Josephson, M; Pernold, G; Ahlberg-Hultén, G; Härenstam, A; Theorell, T; Vingård, E; Waldenström, M; Hjelm, E W
This study investigated whether there is a relationship between high physical work load and adverse psychosocial work factors, and whether this relationship is different for women and men. Separate analyses for female registered nurses and assistant nurses were made because these are common occupations involving high physical and psychological demands. This study was part of the MUSIC-Norrtälje study, a population study with the overall aim of identifying risk factors for musculoskeletal disorders. The respondents, 1423 gainfully employed men and women, were randomly selected from the study population. The exposure assessments referred to a typical workday during the previous 12 months. Physical exposure was investigated by interview, psychosocial work factors by interview and questionnaire. For the women, but not the men, mainly routine work and a job strain situation, according to the model of Karasek and Theorell, increased the probability of having a high physical work load, assessed as a time-weighted average of energy expenditure in multiples of the resting metabolic rate. Results indicated that in female-dominated occupations, high physical work load might also imply adverse psychosocial conditions. A higher frequency of high physical work load and job strain was observed among assistant nurses compared with registered nurses. Covariance between physical and psychosocial demands makes it difficult to determine the relative influence of each in health problems. Results of the present study imply that this is a larger problem in studies of women than men.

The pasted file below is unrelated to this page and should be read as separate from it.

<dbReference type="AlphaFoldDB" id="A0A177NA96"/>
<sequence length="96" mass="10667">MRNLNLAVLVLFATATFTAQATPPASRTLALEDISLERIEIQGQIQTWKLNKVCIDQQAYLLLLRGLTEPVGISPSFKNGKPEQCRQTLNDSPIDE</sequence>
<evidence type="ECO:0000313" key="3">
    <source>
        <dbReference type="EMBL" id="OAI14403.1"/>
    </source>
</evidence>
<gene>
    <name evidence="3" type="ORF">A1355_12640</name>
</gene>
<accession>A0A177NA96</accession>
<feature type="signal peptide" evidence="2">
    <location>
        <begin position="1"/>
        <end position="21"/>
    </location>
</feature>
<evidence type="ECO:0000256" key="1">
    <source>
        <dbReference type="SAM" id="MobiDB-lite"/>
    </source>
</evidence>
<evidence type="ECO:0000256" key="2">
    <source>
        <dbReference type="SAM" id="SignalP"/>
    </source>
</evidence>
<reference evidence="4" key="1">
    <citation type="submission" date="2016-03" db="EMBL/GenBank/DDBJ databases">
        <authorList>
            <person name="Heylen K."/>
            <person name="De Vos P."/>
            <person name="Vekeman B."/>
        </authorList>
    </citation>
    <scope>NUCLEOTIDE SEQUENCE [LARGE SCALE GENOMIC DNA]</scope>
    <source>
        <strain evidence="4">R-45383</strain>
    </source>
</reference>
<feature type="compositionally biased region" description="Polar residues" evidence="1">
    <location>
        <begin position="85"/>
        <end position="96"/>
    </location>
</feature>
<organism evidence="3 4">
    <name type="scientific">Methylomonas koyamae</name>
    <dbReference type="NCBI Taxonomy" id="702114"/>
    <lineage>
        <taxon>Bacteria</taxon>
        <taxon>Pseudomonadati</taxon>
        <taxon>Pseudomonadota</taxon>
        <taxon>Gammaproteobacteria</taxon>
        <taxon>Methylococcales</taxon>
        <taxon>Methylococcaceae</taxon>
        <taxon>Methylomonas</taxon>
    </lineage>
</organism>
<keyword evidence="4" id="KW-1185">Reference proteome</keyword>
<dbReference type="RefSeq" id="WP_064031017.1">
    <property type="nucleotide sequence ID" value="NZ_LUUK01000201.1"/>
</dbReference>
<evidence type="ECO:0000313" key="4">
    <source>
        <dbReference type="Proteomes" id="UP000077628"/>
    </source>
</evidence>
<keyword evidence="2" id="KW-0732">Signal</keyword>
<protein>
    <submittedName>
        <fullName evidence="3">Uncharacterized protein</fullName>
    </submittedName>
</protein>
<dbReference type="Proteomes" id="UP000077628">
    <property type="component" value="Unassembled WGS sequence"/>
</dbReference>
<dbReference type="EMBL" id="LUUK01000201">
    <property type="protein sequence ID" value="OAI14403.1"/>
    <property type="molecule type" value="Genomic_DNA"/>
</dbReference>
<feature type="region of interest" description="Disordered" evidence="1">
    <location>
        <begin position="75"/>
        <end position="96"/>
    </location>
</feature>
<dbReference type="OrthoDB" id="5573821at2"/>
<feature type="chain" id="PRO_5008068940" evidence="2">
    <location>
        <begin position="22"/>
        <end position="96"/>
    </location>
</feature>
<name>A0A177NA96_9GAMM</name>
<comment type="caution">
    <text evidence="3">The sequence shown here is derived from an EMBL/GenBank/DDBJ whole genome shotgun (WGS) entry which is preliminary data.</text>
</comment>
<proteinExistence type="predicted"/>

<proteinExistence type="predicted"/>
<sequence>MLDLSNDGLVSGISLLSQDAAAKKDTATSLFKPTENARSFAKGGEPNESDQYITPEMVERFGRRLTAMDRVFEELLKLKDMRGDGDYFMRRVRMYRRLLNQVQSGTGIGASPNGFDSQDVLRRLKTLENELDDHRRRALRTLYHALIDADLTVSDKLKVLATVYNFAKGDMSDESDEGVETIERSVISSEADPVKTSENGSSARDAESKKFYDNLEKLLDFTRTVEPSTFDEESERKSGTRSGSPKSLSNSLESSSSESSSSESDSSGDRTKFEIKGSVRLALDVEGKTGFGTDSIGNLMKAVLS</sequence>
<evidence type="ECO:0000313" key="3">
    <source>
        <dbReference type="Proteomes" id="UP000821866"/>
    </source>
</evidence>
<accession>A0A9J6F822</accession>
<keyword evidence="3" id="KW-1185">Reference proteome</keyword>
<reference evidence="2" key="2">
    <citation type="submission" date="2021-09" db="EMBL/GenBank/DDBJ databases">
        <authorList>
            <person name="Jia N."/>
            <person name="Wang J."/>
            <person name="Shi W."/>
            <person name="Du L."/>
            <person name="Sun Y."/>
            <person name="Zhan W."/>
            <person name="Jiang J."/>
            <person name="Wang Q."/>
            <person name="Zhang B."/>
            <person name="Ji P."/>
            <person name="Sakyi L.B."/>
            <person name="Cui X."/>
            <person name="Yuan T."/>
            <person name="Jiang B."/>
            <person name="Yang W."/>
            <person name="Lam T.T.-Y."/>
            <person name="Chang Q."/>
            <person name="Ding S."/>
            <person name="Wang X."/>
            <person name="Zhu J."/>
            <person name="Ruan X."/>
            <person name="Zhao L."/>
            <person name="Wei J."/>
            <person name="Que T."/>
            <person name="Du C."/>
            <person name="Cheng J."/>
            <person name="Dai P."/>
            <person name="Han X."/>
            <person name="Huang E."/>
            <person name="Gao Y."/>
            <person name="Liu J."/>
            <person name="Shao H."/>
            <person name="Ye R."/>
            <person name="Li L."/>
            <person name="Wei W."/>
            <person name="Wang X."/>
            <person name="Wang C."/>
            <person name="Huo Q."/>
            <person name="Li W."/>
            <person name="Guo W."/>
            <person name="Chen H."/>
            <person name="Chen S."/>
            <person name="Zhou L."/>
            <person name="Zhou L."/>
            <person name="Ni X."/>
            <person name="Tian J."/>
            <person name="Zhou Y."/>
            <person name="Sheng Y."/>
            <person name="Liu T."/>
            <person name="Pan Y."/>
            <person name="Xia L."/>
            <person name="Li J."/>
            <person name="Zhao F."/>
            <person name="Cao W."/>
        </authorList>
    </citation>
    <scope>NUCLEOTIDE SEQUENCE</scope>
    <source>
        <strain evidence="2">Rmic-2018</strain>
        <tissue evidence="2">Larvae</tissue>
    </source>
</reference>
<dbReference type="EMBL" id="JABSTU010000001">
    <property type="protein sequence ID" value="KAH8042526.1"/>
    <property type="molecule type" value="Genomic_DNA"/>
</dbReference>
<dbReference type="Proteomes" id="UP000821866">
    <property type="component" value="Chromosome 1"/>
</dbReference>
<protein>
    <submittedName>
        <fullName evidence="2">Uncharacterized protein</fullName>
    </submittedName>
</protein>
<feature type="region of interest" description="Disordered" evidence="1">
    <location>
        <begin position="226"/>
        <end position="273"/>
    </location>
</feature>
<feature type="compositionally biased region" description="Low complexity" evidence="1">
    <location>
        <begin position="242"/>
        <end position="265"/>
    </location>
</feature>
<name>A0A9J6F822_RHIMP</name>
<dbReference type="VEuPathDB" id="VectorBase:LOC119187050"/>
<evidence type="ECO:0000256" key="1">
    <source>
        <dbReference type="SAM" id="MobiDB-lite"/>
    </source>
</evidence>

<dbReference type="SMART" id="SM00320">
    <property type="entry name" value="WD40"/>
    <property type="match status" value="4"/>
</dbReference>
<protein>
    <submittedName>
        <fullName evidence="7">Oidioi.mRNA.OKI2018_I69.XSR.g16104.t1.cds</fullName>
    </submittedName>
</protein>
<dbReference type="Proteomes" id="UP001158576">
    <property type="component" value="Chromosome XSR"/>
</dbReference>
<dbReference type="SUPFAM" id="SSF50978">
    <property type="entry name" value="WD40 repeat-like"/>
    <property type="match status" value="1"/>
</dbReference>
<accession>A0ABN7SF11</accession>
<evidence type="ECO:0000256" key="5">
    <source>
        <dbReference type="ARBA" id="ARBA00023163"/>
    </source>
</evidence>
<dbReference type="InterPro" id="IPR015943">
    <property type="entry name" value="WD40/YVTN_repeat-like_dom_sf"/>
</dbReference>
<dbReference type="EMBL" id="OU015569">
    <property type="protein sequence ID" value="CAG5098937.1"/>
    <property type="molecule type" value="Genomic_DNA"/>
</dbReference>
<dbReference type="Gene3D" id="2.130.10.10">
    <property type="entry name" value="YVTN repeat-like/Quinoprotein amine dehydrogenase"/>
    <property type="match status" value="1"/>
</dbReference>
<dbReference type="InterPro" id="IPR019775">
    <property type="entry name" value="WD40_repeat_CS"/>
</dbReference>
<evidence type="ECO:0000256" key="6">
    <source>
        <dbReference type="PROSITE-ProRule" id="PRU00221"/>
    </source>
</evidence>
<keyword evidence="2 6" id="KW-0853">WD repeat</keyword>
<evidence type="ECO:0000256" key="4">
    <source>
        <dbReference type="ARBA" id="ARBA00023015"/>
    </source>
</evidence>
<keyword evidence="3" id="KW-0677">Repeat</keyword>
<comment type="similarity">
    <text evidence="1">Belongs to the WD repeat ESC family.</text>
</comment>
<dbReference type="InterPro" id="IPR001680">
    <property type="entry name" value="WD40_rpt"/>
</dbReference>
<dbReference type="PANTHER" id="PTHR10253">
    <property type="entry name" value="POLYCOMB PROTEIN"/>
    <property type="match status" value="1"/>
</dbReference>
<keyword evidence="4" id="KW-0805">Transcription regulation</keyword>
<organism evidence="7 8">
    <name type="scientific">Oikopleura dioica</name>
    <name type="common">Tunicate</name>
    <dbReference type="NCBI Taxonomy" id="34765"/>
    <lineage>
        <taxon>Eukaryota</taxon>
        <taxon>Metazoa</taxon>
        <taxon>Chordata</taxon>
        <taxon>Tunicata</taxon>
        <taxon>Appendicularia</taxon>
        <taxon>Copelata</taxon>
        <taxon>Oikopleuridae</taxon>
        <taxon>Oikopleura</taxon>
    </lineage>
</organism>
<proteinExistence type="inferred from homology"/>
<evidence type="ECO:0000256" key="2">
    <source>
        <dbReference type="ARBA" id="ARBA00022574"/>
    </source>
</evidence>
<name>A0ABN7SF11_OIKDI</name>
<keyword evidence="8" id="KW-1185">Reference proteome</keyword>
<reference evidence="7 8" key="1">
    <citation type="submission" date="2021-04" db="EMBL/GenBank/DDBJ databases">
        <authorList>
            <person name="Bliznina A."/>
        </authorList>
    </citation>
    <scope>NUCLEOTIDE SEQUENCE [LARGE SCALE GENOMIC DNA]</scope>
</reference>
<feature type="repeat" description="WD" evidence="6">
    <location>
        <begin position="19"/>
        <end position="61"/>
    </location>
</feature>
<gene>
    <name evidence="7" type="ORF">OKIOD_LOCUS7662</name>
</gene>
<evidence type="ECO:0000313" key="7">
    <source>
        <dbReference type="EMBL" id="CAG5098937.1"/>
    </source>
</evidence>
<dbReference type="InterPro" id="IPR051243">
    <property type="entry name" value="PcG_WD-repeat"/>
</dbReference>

Schütte, Stefanie; Chastang, Jean-François; Parent-Thirion, Agnès; Vermeylen, Greet; Niedhammer, Isabelle
The aim of this study was to explore the associations between socio-demographic, psychosocial, material and occupational factors and self-reported health (SRH) in the European working population. Another objective was to examine whether these associations varied according to occupation and country. This study was based on data from the European quality of life survey 2007 including 17,005 workers from 31 European countries. SRH was measured using a single item. Factors were classified into four different groups: socio-demographic, psychosocial, material and occupational factors. The associations between these factors and SRH were examined using multilevel logistic regression analyses including interaction tests. When all four groups of factors were studied together, age, occupation, urbanization level, origin, trust level, social exclusion, material deprivation, financial and neighbourhood problems, access to medical services, quality of public services, psychological job demands, job reward, work-life imbalance and dangerous/unhealthy working conditions were associated with poor SRH. Almost no differences were found in these associations according to occupation and country. Various factors were associated with poor SRH. This study gave a first European overview of the associations between socio-demographic, psychosocial, material and occupational factors and SRH in Europe and could provide better advice to policy-makers at a European level. © The Author 2013. Published by Oxford University Press on behalf of Faculty of Public Health. All rights reserved. For permissions, please e-mail: email@example.com.
Vera J.C. Mc Carthy